Joe Lycett: Sites like Airbnb and eBay need to do more to stop scams | Scams

Platforms that connect buyers and sellers like Airbnb and eBay must do more to protect consumers from scams, says comedian and TV presenter Joe Lycettwho accused them of pocketing the revenue but refusing to take responsibility for the fraud.

The presenter of Channel 4’s Got Your Back consumer rights show Joe Lycett has told his peers that regulation, including the introduction of tougher controls, should put pressure on social media and content platforms. lucrative sales to help customers who regularly lose thousands of pounds in transactions with fake sellers.

Speaking to the House of Lords Digital Fraud Committee, he said: “I think the biggest area that we think could do better is platforms.

“These platforms often make a lot of money…they should be forced to do more in this area.”

He described the typical response from the platforms as follows: “Well, it has nothing to do with us, we just offered the platform where you meet and find these businesses, but if you get scammed , it has nothing to do with us.”

Lycett said his TV show team created a fake account for the general manager of AirbnbBrian Chesky, and a fraudulent listing for Airbnb offices in London.

“They didn’t check and they didn’t arrest him. We arrived with the paperwork, and they didn’t like to see us, they wouldn’t let us in,” he said.

He also criticized banks for failing to protect consumers from increasingly sophisticated scams, citing the example of a woman who lost thousands of pounds after scammers texted her from the number NatWest’s official phone, meaning messages arrived in an existing thread with his bank, a scam also replicated. in phone calls from legitimate numbers.

“[NatWest’s] The argument was, “We can’t stop people from pretending to be something they’re not because they’ve been very sophisticated in the way they do it,” he said.

Many banks have signed a voluntary code that reimburses blameless victims who are tricked into transferring money, but critics say this is applied inconsistently.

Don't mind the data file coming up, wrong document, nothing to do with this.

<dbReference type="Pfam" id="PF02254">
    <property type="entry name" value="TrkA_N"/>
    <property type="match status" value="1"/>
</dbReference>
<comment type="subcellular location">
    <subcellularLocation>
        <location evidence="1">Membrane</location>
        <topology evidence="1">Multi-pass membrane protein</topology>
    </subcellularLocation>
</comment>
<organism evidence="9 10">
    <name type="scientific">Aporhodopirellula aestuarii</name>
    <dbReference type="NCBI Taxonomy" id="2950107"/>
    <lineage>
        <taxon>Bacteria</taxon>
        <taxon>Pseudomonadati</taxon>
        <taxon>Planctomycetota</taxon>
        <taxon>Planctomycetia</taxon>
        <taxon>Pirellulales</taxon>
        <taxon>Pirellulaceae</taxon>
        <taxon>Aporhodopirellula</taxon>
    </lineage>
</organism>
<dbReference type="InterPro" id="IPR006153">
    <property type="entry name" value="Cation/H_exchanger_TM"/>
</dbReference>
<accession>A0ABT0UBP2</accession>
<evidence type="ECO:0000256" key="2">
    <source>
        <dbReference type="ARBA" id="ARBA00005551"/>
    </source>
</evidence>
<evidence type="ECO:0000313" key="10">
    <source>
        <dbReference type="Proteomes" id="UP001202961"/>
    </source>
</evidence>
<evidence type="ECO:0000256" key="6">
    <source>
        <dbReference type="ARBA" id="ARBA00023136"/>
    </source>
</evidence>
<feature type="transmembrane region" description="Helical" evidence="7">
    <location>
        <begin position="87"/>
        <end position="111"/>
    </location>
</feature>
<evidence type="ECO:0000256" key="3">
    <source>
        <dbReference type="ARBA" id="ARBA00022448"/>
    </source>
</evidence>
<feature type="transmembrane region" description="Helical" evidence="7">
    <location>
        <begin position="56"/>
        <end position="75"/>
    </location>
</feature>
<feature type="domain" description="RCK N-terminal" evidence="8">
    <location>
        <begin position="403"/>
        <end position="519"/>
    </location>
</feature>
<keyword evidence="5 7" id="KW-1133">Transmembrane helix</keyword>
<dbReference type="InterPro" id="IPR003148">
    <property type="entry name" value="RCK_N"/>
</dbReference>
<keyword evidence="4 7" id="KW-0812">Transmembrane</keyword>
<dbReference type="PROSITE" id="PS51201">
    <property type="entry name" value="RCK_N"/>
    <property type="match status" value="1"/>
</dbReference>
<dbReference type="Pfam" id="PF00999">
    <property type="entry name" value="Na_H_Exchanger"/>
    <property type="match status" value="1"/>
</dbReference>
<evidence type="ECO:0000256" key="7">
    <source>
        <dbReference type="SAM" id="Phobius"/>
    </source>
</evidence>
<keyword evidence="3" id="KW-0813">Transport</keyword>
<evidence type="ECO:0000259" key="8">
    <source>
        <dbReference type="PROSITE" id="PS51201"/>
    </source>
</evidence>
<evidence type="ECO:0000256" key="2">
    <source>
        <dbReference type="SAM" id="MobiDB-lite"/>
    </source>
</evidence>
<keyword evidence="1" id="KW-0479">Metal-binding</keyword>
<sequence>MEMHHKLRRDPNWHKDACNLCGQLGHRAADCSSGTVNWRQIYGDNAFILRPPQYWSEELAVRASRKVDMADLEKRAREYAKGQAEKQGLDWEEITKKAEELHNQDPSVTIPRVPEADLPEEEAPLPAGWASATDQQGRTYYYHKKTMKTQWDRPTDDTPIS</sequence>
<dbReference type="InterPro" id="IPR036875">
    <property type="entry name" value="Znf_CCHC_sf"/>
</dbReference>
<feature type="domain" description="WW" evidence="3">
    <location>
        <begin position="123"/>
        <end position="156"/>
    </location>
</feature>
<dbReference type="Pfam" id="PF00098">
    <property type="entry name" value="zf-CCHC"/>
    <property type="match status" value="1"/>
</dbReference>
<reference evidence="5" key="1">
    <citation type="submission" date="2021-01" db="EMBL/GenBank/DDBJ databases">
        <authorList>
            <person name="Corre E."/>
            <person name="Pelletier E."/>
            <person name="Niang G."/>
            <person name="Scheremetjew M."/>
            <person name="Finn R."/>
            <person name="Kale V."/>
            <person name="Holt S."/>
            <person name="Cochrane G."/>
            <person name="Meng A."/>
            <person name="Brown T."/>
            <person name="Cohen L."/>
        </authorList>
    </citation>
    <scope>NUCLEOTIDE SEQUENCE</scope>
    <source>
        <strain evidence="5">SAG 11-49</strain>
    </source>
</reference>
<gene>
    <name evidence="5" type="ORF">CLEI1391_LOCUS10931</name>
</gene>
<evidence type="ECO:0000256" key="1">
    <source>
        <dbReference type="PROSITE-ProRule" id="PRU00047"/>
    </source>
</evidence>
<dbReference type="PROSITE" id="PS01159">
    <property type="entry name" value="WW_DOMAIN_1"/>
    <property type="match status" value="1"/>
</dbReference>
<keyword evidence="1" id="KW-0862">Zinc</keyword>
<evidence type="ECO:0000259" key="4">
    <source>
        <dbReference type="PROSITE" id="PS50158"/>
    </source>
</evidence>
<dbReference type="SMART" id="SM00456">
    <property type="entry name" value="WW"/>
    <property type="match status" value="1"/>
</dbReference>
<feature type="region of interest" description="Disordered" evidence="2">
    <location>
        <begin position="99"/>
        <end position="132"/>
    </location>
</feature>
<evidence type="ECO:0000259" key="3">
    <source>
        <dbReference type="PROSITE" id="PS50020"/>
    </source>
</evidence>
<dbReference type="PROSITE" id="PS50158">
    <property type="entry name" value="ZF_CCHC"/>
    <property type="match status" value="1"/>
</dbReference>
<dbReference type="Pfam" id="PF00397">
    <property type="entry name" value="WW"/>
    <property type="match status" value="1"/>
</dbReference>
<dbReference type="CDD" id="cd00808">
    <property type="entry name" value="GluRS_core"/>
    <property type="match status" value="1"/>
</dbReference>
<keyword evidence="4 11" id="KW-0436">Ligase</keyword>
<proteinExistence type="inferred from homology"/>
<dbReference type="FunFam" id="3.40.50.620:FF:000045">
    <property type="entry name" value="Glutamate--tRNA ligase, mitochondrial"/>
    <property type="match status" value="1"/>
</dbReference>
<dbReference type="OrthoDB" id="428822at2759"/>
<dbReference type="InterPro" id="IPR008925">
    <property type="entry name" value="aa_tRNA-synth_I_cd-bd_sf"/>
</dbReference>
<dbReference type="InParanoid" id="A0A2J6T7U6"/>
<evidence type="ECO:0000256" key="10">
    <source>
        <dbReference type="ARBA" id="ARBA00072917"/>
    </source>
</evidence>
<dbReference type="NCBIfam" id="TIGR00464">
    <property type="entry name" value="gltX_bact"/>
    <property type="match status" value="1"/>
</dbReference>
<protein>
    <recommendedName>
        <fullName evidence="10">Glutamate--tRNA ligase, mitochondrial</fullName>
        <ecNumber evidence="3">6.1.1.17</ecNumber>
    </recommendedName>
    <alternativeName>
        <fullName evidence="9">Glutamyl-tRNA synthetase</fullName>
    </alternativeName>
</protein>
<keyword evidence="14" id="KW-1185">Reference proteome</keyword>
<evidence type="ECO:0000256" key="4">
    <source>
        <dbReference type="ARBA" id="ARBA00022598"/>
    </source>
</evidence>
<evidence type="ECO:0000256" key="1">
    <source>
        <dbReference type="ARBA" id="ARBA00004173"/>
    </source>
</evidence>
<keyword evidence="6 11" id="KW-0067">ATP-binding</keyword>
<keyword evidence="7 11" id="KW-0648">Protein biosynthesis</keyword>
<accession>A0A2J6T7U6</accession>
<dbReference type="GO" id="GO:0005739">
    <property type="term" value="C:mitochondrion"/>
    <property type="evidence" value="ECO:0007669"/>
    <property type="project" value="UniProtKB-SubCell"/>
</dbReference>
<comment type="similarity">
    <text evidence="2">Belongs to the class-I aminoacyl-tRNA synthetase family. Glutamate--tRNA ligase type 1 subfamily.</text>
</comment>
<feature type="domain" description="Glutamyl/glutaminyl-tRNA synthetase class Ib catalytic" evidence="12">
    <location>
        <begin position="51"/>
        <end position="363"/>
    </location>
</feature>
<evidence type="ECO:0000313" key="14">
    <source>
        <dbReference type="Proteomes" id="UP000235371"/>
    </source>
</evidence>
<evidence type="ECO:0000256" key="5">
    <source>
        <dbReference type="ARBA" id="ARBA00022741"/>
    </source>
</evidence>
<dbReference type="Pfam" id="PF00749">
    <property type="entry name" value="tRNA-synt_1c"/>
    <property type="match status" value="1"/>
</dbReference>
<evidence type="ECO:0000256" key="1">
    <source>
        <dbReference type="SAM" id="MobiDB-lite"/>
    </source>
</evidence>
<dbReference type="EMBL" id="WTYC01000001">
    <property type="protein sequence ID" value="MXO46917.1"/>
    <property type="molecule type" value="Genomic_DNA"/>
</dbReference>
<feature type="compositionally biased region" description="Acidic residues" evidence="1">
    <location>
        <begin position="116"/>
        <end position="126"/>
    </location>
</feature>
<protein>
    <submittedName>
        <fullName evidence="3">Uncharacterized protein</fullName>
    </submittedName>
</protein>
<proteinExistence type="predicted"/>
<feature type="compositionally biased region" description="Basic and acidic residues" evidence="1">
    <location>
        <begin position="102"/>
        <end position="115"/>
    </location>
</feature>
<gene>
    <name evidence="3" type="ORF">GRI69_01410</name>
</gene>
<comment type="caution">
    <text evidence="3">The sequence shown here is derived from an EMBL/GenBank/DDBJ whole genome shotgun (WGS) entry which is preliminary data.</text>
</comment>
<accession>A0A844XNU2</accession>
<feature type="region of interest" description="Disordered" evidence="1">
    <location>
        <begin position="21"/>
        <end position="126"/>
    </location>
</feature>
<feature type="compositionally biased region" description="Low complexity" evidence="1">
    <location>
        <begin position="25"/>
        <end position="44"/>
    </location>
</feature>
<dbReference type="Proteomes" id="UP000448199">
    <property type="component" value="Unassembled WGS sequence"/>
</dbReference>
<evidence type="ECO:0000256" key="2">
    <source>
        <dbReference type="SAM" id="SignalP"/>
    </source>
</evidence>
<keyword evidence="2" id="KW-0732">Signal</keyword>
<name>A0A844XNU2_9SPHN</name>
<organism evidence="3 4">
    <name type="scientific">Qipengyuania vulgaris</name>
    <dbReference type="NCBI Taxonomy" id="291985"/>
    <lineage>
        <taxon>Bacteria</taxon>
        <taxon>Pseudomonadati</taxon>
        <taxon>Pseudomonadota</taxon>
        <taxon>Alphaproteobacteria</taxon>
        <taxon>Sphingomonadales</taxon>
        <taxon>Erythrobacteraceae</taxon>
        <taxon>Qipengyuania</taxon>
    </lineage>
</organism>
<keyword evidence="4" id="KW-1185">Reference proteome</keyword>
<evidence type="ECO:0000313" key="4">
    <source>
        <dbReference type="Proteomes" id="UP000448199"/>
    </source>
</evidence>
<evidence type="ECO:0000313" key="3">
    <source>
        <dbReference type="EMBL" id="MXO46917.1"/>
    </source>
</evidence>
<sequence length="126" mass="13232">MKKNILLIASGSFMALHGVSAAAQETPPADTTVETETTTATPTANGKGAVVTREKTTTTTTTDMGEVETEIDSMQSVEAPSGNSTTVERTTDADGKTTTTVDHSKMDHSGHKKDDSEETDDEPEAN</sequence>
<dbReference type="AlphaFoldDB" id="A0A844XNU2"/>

Lycett said: “It’s a bit to [the banks’] discretion if they reimburse their customers who have been scammed.

He added that it was “a bit too easy” to open a bank account without too many questions, and personal details were widely available online to buy for as little as 20p.

Lycett also told his peers that his TV program would never have been commissioned if Channel 4 had not existed, as most commercial broadcasters would view it as too risky from a legal standpoint.

When asked what surprised him the most in the three years since the show started, he said the volume and sophistication of scams, with the cases that appear on the show representing a tiny fraction of stories that producers receive.

He added that although the stereotypical victim of the scam is an older person less familiar with modern technology, in reality the rates were much higher for young people between the ages of 16 and 34.

Complex romance scams in which victims are cared for over a period of months, such as the fraud depicted in the Netflix series The Tinder scammerare also on the rise, he said.

Lycett said it was crucial that more was done to stop scammers – who often operate overseas and are difficult for police to track down and prosecute – because fraud “absolutely ruins people’s lives”.

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